Kenya holds lessons for Nigeria on local tech adoption

For a first-time visitor, what strikes you is how Kenya adores its natural heritage. And just as it invites you to soak it all in – the statues of elephants, giraffes, hippopotamus, and much other wildlife that adorn the lush green roadside leading from the airport into the city of Nairobi, Kenya is fiercely loyal to its local tech companies.

“By the time you see our park and meet our businesses, you will want to stay more in Kenya,” said a policeman at the airport. There was a glint in his eye: “Welcome to Kenya.”

Nigeria commands the largest tech ecosystem in Africa, with about 800 startups providing innovation in the different sectors of the economy. The country also takes the top funding destination in Africa for tech companies, raking in about $1.4 billion in 2021, and is already on course to beat that mark in 2022. Tech funding in the first quarter of 2022 was at $600 million, more than double the funding recorded in the first three months of 2021.

But for what the most populated country in Africa gains in size, its tech ecosystem has yet to replicate in the adoption of tech services by the local people.

While many average Nigerians will still blink twice to recollect the names of fintech companies like Paga and Flutterwave, banks come easily to their minds.

“Trust in mobile payments in Nigeria is so low that vendors will rather ask you to withdraw from a PoS than transfer to them,” said Samuel Orogun, a Lagos-based USSD expert.

In Kenya, tech and fintech companies do not just roam freely, they are enjoying cult-like followership. According to an index of 158 countries released by the United Nations Conference on Trade and Development, Kenya also known as Silicon Savannah of Africa is above developed economies such as the United Kingdom and Russia in the use of the Fourth Industrial Revolution technologies to address various challenges, when per capita income is weighed against the ability to adopt modern technologies.

The technologies Kenyans are adopting include artificial intelligence, the Internet of Things, Big Data, blockchain, 5G, 3D printing, robotics, drones, gene editing, nanotechnology, and solar photovoltaic. Already, the country is seen as the cradle of mobile money in Africa, with M-Pesa having dominated the market for many years. It is therefore not surprising that it is one of the prominent digital banking services positioned at a very strategic spot at the country’s airport. M-Pesa has about 30 million active customers against a population of 48 million.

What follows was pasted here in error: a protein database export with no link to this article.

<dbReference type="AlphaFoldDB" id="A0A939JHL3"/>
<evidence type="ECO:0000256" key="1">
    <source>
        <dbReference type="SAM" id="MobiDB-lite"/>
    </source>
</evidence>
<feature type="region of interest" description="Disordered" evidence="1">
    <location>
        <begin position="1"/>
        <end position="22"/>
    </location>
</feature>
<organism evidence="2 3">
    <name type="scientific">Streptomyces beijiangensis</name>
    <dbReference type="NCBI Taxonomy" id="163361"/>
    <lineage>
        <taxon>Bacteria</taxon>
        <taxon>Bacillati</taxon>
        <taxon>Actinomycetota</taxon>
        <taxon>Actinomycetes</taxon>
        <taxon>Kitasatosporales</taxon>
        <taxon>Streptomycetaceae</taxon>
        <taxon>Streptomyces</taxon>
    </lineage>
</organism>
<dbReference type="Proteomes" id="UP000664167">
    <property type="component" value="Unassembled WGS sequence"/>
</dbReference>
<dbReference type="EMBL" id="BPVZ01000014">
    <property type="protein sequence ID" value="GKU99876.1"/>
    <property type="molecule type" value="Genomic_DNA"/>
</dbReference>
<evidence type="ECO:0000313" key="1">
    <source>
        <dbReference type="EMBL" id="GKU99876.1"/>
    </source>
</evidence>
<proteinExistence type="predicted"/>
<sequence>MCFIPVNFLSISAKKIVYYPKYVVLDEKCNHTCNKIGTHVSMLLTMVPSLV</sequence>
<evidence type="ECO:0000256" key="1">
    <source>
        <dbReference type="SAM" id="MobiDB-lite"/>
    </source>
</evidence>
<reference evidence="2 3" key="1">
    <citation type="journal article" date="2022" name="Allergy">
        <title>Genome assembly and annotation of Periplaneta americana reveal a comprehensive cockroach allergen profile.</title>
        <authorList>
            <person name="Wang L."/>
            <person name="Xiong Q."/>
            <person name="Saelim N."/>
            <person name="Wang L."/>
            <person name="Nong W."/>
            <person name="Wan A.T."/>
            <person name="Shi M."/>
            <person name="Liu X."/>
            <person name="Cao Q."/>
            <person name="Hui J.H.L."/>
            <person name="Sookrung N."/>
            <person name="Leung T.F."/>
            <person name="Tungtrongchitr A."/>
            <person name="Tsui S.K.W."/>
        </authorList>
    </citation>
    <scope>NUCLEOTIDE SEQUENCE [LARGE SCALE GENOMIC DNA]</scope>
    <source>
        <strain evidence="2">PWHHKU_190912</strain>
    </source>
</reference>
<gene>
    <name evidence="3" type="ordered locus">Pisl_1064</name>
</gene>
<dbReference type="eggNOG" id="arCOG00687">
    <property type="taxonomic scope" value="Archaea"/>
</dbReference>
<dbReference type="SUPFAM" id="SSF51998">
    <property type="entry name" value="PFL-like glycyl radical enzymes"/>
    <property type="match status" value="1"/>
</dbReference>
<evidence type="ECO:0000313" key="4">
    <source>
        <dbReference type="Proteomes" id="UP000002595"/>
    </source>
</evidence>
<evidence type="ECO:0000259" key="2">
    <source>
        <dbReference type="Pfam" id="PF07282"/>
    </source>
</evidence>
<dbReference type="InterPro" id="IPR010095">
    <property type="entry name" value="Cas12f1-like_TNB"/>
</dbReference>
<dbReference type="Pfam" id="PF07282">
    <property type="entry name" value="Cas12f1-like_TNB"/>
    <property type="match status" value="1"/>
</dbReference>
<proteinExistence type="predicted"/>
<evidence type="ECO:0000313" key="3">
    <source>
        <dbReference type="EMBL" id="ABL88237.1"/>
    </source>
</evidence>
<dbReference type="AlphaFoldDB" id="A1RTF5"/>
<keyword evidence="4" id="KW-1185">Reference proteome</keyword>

“In Kenya, I can bet people use fintech products more than banks,” said Kiruti Itimu, a tech expert and marketer based in Nairobi. “For example, Kenyans either moved (C2B, B2B, G2C, C2G, or P2P) or deposited around $67 billion in M-Pesa between 1st of October and 31st December 2021 as per the latest CA data.”

According to him, Safaricom makes more money through M-Pesa than what most banks make in a calendar year. M-Pesa raked in $717.6 million in 2021. Another fintech solution that is popular in Kenya is Equitel, which is under the fintech arm of Equity Bank. Equitel has more than 1.4 million customers.

The Kenyan tech ecosystem is currently second behind Nigeria in the top three countries in Africa that have raised the most funding in the first quarter of 2022. Tech companies in Kenya have raised $482 million in the first three months of 2022 according to data from compiled by Max Cuvellier, head of mobile for development, GSMA, and Maxime Bayen, Senior Venture Builder, BFA Global.

The penetrative adoption of tech innovation and the growing perception of the country as the tech hub of sub-Saharan Africa is a big attraction for foreign investors like Visa which is launching its Innovation Studio in Nairobi.

“It is a place where we will collaborate, co-create and explore the future of commerce and the impact of new technologies on the way we shop, pay, and are paid. The centre will also offer access to best-in-class payment thinking and technology to tackle the most challenging business problems and uncover new commerce opportunities,” Visa said in a briefing.

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Partners and co-creators can interact with Visa subject matter experts in spaces designed for real-time experimentation and rapid prototyping to develop, using Visa’s APIs and SDKs through the Visa Developer Platform.

Visa is merely tapping into the expansive innovation hub market that has found a home in Kenya. There are over 55 tech hubs in the country.

Nigeria’s Co-Creation Hub also acquired iHub, Kenya’s biggest tech hub at the time, in 2019. The Visa Hub, however, takes things up a notch, especially for payment infrastructure.

According to the global payment company, partners and clients at the Innovation Studio can build upon technologies such as Tap to Phone and Pay on Delivery to develop smarter payment solutions. Cutting-edge technologies that leverage the blockchain, IoT, VR, and biometrics are also being developed at the Innovation Studio.

While more Kenyans would prefer a fintech product over a bank, sentiments are not all positive for the tech ecosystem. Many Kenyans believe that products like M-Pesa are still expensive although they are useful and have become indispensable which makes them continue to use them. But that sentiment is not helped by rising inflation and scarcity of fuel which has hit the income of families in recent times.

Sentiments for banks, on the other hand, are a mixed bag, said Itimu. Some sentiments are positive about the banking products and others are negative, depending on the bank.